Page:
We only need to look to the 2008 financial crisis where governments across the world adopted a public policy tool of injecting more than $3-trillion into the financial system. 

Governments across Europe, the Americas, Asia and Africa have adopted similar tools attempting to manage their way through the impact of Covid-19. 

The efficacy of those measures has not always been as effective as the tools utilised during the 2008 financial crisis, which was caused largely by fractured public policy approaches and interventions.

Fragmentation, like inequality, has been turbocharged by the erosion of social cohesion and more recently by the ongoing pressure that Covid-19 is placing on public policy as well as private and public sector interventions. 

Fragmentation has highlighted that there is indeed something amiss with our capitalistic systems, but the polarisation of our society, and thinking, has meant that positions championed by policymakers, leaders and indeed economists like Mazzucato, have often simply been written off by those who are unwilling to hear the clarion message being emphasised by a world completely disrupted by a global health crisis.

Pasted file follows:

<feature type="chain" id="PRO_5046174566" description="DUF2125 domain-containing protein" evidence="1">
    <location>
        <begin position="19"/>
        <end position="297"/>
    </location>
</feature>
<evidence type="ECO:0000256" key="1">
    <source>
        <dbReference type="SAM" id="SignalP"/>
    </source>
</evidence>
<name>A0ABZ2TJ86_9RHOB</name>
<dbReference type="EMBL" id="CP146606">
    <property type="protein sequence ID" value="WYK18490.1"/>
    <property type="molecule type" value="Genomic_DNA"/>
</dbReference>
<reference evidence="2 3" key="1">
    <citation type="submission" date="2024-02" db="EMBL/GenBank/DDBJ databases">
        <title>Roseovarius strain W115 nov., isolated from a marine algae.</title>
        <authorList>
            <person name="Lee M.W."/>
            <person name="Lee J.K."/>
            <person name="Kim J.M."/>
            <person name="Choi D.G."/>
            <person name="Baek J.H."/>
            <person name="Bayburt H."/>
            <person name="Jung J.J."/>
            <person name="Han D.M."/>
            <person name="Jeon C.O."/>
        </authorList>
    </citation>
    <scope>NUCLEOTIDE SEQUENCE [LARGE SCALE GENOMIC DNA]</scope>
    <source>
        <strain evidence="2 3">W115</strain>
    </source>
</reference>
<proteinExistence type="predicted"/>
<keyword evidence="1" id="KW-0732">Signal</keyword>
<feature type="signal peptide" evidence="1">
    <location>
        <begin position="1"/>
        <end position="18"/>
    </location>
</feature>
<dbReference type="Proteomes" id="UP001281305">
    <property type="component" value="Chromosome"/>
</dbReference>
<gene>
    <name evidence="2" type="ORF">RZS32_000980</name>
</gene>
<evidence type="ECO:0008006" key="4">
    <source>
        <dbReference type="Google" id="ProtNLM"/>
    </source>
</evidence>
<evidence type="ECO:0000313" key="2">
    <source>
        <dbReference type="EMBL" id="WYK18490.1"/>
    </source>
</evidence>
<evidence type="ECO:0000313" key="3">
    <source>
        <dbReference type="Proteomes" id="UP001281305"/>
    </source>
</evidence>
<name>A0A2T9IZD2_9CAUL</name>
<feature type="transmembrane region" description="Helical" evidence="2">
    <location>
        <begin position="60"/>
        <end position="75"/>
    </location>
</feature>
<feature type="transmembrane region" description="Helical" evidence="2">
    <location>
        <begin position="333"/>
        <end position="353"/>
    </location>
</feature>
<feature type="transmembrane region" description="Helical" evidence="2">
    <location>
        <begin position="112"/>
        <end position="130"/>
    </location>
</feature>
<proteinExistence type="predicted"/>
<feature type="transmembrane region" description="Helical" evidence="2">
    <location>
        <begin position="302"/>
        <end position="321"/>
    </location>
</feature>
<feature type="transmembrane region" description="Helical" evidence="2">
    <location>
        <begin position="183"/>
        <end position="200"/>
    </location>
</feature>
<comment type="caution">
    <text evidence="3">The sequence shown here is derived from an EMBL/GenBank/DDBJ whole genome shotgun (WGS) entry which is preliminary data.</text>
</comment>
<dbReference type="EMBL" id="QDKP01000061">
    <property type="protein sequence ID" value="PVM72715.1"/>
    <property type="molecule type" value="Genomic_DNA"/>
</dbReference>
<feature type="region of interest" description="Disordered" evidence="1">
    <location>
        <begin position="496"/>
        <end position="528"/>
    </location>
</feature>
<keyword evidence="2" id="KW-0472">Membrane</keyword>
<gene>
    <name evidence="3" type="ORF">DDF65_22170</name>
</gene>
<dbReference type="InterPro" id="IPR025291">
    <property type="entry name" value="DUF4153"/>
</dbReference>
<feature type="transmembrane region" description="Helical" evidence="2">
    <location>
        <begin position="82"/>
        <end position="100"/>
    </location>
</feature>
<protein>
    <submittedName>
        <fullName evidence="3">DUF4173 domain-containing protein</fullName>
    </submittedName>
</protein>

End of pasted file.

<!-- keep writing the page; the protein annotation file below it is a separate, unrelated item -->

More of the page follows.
Public policy has a crucial role to play in shifting our economic framing and structuring and may prove to be the only effective means to save capitalism from itself

We can rely on the unique example of how large tech companies are funded and enabled by public money, but also by sound public policy.

We must push beyond binaries, polarisation and trope-thinking – and the only way to do so is by modelling alternatives – alternatives that can lift generations into opportunity and prosperity. 

We need to create wealth and, at the same time, focus on redistribution and more equitable access and representation within the existing economy – but also look at creating new economies. We can do both. In fact, we must do both.

Binaries must be rejected, especially after enduring Covid-19. DM